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I think we like our phones more than we like actual people.”I’ve been researching generational differences for 25 years, starting when I was a 22-year-old doctoral student in psychology.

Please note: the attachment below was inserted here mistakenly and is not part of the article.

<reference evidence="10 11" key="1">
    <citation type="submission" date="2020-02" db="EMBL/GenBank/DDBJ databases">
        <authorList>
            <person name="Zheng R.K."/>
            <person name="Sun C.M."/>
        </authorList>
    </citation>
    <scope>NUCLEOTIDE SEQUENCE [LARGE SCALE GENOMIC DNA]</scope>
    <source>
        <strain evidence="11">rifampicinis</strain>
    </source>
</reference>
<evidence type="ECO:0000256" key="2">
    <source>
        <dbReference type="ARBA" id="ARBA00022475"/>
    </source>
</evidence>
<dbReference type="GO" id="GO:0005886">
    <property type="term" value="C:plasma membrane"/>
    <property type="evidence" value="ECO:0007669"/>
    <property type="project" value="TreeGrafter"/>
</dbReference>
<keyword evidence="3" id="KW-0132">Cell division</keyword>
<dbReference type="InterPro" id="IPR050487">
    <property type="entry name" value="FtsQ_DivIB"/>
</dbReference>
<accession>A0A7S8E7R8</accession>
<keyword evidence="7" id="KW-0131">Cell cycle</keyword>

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She answered her phone—she’s had an i Phone since she was 11—sounding as if she’d just woken up. ,” I asked, recalling my own middle-school days, in the 1980s, when I’d enjoy a few parent-free hours shopping with my friends. “We’ll go with my mom and brothers and walk a little behind them. I have to check in every hour or every 30 minutes.”Those mall trips are infrequent—about once a month.These changes have affected young people in every corner of the nation and in every type of household.The trends appear among teens poor and rich; of every ethnic background; in cities, suburbs, and small towns.The aim of generational study, however, is not to succumb to nostalgia for the way things used to be; it’s to understand how they are now.Some generational changes are positive, some are negative, and many are both.

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